Identifying and Managing Gestational Hypertension
Gestational hypertension is diagnosed after taking several readings to find the average blood pressure. To find the average blood pressure, your blood pressure needs to be taken two or more times, and each reading should be from a different day. A woman can be diagnosed with gestational hypertension if she meets the following criteria:
- The average of the two blood pressure numbers is greater than 140/90
- The woman is past her twentieth week of pregnancy
- She did not have high blood pressure prior to pregnancy
- She does not have signs or symptoms of preeclampsia.
Treatment OptionsThe treatment recommended for gestational hypertension will depend on a number of factors, including:
- At what week the gestational hypertension is diagnosed
- Severity of symptoms.
Some treatment options may include:
- Bed rest
- No-salt-added diet
- More frequent prenatal visits
- Early delivery (after 36 weeks).
If a doctor suspects a woman of having gestational hypertension but the blood pressure is not very high, he or she may begin by recommending bed rest for several days. In addition, as part of treatment, the doctor may recommend a no-added-salt diet. If this early treatment is successful in reducing blood pressure, no further treatment may be necessary; however, the continuation of the no-added-salt diet and more frequent prenatal care may be necessary.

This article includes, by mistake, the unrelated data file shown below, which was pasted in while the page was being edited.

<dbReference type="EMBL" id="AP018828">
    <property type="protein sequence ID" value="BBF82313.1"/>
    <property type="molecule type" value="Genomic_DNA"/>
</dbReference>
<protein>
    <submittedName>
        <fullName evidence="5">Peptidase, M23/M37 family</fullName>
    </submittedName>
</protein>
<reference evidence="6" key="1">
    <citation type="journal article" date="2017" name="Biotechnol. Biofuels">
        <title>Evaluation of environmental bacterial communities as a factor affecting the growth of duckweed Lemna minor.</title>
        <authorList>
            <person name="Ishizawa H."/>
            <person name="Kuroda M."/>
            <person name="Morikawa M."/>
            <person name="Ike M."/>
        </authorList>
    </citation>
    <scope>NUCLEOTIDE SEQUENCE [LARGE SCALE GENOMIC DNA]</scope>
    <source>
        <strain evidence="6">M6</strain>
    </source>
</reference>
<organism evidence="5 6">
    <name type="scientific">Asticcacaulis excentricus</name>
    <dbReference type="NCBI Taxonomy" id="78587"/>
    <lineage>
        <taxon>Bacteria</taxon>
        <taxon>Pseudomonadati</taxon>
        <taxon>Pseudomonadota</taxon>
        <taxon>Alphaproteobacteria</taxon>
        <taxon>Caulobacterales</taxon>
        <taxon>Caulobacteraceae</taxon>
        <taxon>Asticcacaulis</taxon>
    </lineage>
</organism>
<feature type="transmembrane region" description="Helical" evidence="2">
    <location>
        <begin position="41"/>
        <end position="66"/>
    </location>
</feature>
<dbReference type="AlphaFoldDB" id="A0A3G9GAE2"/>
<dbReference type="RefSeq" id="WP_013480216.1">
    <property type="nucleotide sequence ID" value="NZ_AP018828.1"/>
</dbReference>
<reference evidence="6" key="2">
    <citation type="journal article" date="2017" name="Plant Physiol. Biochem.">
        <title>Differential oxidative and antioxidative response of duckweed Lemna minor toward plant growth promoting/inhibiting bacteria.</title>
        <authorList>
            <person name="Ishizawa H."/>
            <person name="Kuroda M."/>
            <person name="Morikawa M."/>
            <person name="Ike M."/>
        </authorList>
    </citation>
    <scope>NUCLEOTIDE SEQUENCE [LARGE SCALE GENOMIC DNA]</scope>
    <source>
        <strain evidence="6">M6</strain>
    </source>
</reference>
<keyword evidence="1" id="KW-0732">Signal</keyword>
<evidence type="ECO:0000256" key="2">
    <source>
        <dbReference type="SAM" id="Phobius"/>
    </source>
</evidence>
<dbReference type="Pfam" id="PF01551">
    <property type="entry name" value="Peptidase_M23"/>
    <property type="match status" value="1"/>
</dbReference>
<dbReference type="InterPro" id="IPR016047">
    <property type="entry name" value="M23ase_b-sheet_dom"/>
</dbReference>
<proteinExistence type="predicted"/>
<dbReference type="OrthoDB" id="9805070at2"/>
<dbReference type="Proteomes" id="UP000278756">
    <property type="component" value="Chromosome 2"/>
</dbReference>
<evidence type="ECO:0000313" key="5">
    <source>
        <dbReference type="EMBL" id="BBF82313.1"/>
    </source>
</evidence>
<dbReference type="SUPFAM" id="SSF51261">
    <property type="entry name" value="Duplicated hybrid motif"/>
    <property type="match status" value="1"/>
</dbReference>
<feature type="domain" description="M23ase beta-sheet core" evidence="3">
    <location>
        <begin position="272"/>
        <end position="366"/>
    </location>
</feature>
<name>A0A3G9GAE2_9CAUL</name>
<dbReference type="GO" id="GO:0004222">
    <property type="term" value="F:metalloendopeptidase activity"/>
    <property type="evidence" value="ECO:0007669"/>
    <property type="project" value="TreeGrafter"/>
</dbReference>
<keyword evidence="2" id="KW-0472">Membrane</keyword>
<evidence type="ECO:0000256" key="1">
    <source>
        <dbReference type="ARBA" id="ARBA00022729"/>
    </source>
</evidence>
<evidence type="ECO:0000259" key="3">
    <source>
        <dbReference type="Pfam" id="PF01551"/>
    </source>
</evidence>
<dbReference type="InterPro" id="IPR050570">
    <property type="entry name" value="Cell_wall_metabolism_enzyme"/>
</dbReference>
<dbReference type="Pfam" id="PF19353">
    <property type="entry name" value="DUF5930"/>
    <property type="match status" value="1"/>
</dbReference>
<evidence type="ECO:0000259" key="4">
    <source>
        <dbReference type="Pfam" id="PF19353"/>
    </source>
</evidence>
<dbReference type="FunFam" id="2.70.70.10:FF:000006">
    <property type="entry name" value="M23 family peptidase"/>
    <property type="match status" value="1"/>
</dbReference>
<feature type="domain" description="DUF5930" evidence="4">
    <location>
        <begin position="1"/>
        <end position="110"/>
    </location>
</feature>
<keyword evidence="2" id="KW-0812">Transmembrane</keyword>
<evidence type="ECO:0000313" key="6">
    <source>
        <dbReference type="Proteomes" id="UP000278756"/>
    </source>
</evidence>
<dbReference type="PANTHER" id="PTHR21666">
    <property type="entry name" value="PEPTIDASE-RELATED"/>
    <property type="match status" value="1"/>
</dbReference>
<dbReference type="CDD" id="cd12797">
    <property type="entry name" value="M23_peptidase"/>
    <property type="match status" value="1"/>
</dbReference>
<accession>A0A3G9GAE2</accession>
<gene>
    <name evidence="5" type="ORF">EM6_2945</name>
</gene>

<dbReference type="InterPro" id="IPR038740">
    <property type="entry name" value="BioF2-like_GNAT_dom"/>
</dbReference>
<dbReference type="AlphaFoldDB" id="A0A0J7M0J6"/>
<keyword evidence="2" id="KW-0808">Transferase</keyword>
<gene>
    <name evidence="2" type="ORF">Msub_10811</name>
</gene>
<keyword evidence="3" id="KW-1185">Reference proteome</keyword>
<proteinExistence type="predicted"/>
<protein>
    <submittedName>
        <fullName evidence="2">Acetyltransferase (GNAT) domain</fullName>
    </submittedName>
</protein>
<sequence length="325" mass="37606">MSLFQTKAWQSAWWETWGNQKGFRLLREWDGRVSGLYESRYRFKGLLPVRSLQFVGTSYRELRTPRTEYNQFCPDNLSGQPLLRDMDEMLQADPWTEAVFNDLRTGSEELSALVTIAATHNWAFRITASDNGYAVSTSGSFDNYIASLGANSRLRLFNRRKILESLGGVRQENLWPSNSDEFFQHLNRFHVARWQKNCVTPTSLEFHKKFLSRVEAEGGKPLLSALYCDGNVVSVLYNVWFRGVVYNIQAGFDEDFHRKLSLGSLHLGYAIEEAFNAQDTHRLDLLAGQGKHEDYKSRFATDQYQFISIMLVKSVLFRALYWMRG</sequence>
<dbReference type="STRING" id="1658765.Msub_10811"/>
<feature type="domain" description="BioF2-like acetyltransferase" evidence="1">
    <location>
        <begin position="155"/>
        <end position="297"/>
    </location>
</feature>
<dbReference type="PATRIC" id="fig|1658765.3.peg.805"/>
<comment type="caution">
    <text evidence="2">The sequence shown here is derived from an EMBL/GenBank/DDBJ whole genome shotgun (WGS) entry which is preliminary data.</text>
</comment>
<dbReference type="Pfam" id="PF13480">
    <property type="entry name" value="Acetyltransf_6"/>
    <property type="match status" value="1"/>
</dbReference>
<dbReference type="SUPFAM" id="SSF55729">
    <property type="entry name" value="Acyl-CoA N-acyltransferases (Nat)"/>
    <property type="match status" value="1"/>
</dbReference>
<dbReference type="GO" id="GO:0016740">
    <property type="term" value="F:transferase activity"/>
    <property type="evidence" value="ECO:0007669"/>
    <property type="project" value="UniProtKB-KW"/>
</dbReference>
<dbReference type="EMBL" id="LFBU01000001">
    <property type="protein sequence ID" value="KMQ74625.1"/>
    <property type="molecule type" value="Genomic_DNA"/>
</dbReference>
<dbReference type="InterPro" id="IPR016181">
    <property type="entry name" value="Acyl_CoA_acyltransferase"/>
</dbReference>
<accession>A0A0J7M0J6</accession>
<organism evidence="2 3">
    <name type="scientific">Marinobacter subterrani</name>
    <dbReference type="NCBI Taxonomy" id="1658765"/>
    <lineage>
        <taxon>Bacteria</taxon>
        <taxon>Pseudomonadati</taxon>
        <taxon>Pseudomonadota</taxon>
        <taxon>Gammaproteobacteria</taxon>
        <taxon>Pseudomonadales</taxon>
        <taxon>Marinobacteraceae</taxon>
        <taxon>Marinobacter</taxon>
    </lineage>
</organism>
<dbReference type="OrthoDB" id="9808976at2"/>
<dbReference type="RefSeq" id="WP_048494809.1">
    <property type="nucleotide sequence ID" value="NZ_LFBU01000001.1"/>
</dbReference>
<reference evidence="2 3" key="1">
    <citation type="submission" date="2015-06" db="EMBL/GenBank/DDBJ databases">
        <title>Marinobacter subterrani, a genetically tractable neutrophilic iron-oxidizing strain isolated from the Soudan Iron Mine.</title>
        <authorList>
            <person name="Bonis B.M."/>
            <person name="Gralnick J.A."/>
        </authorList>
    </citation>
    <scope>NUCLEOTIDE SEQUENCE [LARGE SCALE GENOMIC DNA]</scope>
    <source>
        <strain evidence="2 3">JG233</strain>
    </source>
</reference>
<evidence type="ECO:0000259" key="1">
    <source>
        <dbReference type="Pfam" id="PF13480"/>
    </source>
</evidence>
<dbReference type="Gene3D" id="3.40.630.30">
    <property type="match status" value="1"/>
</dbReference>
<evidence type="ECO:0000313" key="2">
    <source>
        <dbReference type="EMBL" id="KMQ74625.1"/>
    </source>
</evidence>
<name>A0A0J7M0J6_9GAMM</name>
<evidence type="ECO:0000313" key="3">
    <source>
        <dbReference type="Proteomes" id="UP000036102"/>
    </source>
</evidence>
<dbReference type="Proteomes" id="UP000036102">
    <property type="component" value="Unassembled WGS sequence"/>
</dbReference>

For women who do not respond to early treatment, or those with more severe gestational hypertension symptoms, the doctor may recommend a stay in the hospital for a couple of days to see if symptoms improve in a more controlled environment.
For women experiencing more severe gestational hypertension, the doctor may also begin blood pressure medication. For women who are more than 36 weeks pregnant (or those women whose symptoms cannot be controlled), the doctor may recommend delivering the baby.